If there's a prohibition law passed in the US, there may be a chilling effect at first. But, given the mainstream companies getting involved with online gaming globally, it would be a temporary blip on the radar screen in the big scheme of things. Definitely. I like to make the distinction between regulation of the Internet, which by its nature is not feasible, and regulation of the gaming products which can and should be regulated. It's important to develop good standards for such items as solvency or ability to pay the players, game testing for fairness, background checks, controls to address problem gambling, etc. Clearly, if jurisdictions in first world countries like Australia have successfully figured out ways to handle this, it can be done. And, for consumer protections, it should be done...the sooner, the better.
In March of 1999, the Interactive Gaming Council is launching its Seal of Compliance with the established Code of Conduct for scrupulous gaming operators. This will give players an opportunity to distinguish among the some 280 sites that currently offer live wagering online. It also offers a dispute resolution process for players who may have problems with a member who displays the Seal. There are currently only 55 members in the IGC.
First of all, there are 280 sites online currently but not as many operators since there are a growing number of "gateways,""clones," or "faces"....different front ends leading to the same operator. But, to answer your question, I don't think it means the rest are not legitimate. I think the large majority of the operators out there are scrupulous but either are not yet aware of the IGC or have chosen not to join at this point. I expect that to change once the Seal of Compliance program is operational and there is a clearer advantage gained from membership.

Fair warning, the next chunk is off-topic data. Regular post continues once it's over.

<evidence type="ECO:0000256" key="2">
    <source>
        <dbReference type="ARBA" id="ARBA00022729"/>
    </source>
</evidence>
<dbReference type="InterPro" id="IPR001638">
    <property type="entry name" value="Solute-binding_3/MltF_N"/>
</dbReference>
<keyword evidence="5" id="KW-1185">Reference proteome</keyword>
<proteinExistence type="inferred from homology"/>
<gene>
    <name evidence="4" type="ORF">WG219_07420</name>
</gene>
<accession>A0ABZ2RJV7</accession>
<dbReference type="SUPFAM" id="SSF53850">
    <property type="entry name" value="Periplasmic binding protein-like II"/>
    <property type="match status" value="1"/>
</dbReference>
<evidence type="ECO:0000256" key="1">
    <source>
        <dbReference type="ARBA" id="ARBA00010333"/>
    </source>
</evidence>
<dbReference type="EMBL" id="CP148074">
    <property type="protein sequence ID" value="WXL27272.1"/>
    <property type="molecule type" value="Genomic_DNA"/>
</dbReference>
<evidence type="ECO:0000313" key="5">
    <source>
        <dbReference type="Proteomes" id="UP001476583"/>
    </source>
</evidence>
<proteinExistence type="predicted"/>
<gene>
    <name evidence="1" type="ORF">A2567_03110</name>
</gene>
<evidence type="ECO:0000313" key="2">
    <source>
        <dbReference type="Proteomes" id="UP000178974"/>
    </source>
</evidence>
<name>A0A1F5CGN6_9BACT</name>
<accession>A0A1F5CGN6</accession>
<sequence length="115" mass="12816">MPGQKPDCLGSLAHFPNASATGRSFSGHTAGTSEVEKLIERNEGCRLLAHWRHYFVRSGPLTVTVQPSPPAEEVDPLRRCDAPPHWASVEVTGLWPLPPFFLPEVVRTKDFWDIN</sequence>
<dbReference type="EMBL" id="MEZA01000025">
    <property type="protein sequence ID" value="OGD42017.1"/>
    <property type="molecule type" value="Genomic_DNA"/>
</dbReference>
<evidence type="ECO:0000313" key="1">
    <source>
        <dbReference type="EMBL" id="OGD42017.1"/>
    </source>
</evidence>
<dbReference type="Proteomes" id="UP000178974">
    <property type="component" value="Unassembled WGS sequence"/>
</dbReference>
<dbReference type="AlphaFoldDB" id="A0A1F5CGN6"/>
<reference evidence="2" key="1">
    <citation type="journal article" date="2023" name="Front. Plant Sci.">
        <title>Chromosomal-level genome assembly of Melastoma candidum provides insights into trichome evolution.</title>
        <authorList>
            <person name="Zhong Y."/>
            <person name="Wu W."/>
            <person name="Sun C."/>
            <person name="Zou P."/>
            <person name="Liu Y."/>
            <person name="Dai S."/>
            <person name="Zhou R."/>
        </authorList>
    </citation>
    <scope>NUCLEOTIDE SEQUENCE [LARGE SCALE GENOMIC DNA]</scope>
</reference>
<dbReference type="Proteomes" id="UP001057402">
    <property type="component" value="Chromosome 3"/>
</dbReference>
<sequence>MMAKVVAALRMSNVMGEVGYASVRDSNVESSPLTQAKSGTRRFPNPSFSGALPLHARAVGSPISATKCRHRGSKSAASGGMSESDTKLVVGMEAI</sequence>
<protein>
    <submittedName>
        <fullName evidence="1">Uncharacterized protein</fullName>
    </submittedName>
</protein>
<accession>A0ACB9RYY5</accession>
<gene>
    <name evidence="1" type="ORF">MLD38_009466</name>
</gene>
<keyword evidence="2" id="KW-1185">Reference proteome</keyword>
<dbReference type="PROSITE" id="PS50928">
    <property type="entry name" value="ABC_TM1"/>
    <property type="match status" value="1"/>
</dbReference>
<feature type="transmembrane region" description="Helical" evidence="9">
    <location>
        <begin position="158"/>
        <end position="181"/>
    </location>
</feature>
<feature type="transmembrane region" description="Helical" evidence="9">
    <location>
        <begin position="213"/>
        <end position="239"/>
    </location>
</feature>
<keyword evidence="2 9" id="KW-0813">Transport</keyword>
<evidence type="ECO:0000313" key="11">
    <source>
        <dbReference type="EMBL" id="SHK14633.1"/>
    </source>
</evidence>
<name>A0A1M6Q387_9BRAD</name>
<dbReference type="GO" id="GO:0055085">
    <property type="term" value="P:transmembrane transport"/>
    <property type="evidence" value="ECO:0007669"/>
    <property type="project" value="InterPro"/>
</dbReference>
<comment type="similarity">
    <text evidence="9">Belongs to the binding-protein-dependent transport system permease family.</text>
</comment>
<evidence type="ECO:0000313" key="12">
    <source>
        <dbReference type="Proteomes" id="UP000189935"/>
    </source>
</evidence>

"I would also add a compliment to CasinoWire. You guys are doing a fine job of adding great features for the consumer and the industry alike." I've been fielding complaints for three plus years at RGT OnLine as well as through the Interactive Gaming Council chairmanship. The IGC gets complaints on lots of non-members and a few on members. The most common complaint overall is slow payment from the operators. Nine times out of ten this is easily rectified once it's communicated to the online gaming management. In other cases, it's a function of the players not being familiar with the cashout process. They typically say, "They took my money in 30 seconds...why does it takes weeks to get the money back." The industry could use some better player education on those processes and what the limitations are placed on it by the credit card companies and other outside influences.
Well, I guess I'd say that the online casino industry is really moving along more quickly than I might have predicted...even a year ago. With the entry of some of the big guys, I think they'll up the ante for the regulatory mechanisms to be developed more quickly. What that'll mean for the early entrepreneurs is uncertain. It will still take some time, so there's time to build brand and build niche markets for the small guys while the traditional companies, especially in the US, are forced to watch from the sidelines. But, it certainly is an interesting industry....I can say that. And quite an opportunity, from a journalistic standpoint, to be able to document it from the beginning. I would also add a compliment to CasinoWire. You guys are doing a fine job of adding great features for the consumer and the industry alike. When I was at RGT OnLine, I thought you'd give us a run for our money and I was right. You've got a great site there, so keep up the good work. Previous Guests:Share on: